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It’s A Wonderful Life

It’s A Wonderful Life

I was at work when my cell phone rang. It was my mother—I could tell quickly something was wrong. I braced myself. A high school classmate and basketball teammate of mine gave up on life by hanging himself the night before. Memories flooded into my head and tears trickled down my cheeks … 10th grade English class, seeing him in the halls between classes, varsity practice drills. It hit me like a ton of bricks.

After the waves of confusion, shock, tears and the unending questions of “Why?” and “What could I have done?” came the question: Am I reminding people often enough that they are significant, that they matter and are loved by God and others?

There is an incredible necessity and responsibility to tell others they are special, they are important, they have worth. Oftentimes, we go through the mundane realities of life and are unable to see behind the closed doors of human emotions. When we assume everyone has it all together, we lose sight of the precious lives all around us. We quickly forget that all of us need affirmation; that we need to be needed; that we need to be reminded that we matter to somebody; that we are somebody.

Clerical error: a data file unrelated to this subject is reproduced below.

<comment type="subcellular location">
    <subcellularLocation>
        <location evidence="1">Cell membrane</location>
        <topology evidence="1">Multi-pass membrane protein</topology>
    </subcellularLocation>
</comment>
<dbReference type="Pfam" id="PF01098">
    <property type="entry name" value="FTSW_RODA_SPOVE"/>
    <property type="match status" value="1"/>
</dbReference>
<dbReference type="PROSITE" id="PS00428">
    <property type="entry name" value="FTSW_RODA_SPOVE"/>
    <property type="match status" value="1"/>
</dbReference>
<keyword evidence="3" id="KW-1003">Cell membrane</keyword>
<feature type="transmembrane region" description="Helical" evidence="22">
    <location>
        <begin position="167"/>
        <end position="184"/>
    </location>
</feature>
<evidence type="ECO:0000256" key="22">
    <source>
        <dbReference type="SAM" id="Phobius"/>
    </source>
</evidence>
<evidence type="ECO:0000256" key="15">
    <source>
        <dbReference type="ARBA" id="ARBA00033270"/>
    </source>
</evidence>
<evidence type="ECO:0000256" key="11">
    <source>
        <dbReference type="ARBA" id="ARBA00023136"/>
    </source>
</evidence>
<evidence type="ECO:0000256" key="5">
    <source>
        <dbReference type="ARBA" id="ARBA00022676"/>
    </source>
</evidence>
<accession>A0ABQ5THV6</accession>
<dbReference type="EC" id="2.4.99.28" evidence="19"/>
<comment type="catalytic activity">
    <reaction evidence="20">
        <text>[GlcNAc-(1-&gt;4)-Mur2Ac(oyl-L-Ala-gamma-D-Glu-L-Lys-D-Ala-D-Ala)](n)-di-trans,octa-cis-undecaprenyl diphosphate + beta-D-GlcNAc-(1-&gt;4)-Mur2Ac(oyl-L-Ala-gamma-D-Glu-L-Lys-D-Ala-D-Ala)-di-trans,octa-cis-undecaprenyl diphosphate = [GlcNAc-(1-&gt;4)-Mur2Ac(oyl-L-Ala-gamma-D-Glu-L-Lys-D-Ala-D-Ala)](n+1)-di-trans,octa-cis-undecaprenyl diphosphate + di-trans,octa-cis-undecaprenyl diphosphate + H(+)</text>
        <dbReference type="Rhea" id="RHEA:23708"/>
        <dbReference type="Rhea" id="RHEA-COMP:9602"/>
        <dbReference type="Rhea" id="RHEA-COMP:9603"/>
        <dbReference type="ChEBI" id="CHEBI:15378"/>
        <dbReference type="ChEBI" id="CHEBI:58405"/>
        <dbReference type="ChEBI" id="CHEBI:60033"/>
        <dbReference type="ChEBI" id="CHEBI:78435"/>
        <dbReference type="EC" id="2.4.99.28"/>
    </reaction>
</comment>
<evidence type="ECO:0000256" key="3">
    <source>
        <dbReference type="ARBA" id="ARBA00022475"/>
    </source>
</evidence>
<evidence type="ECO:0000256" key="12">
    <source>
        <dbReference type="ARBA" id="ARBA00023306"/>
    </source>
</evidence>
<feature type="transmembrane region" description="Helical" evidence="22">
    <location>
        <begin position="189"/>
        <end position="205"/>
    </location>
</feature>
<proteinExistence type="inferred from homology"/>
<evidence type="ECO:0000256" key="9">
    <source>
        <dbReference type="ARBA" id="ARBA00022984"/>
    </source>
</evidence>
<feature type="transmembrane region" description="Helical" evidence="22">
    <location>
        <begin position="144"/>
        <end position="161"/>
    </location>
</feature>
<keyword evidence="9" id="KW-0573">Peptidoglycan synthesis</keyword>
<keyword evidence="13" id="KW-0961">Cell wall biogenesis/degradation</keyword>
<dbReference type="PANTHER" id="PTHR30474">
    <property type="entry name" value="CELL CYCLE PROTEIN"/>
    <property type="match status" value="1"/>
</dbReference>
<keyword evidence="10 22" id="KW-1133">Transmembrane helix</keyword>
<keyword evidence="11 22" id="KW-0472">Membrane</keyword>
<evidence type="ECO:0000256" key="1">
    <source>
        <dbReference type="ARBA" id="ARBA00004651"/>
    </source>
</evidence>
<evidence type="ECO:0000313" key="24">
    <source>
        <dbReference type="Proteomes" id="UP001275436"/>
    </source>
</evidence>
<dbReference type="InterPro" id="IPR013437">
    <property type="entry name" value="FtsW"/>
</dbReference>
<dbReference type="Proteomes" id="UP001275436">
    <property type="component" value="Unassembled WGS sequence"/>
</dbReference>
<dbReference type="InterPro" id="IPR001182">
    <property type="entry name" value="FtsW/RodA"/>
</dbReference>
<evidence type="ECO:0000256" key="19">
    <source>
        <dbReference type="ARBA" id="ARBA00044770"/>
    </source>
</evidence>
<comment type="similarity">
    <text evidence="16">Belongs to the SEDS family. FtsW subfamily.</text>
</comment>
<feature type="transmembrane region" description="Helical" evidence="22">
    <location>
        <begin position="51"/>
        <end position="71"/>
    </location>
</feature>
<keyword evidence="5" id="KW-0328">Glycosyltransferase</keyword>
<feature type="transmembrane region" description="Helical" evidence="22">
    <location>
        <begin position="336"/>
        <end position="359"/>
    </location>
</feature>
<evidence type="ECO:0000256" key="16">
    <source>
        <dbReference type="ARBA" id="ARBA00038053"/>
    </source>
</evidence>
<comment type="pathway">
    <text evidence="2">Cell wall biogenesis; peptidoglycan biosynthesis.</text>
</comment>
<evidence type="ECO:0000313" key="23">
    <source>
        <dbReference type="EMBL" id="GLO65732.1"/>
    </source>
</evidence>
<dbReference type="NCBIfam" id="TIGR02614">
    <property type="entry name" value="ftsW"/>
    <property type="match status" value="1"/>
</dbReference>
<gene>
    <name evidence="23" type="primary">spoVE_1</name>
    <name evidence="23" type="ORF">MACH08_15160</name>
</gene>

It’s meaningful to communicate to people that they matter to God and to others. We take people for granted. But times like these make us realize we can’t bring back those who have passed, but we can encourage those around us with the truth that we all matter.

A younger student in high school had come to me several years ago and openly expressed his feelings of deep depression, uselessness and worthlessness. I knew nothing else to do other than to invite him over and watch the movie It’s a Wonderful Life. As the movie ended and the credits rolled I turned to him and said, “John, just like George Bailey’s life, this world would be so different without you. You are unique and irreplaceable.” Although it sounded cheesy, I am so glad I said it.

Often I miss opportunities to speak this truth into people’s lives, in little or big ways. I miss opportunities to show and tell people they matter through a short email, a voicemail message, a note, an unexpected visit just stopping by to say hello, or telling someone face-to-face. How much sweeter would life be if we reminded each other often just how special, important and irreplaceable we are?

The movie, A Beautiful Mind, showed us how humans need to feel important and significant. If people cannot find affirmation and significance in the reality of life, they will begin to believe in their significance through fantasy, just as John Nash (Russell Crowe) did. But many times they give up on life—to them, life is no longer worthy to be lived.

Leadership guru John Maxwell once said people are the most important things on the earth. How did he know that? Because Jesus didn’t die for meetings, for money, for material possessions—He died for people. And if the Son of God died for one thing and one thing only—you—He must have thought that was pretty important.

If people are the most important thing on the face of the earth what I am doing to show others of their importance?




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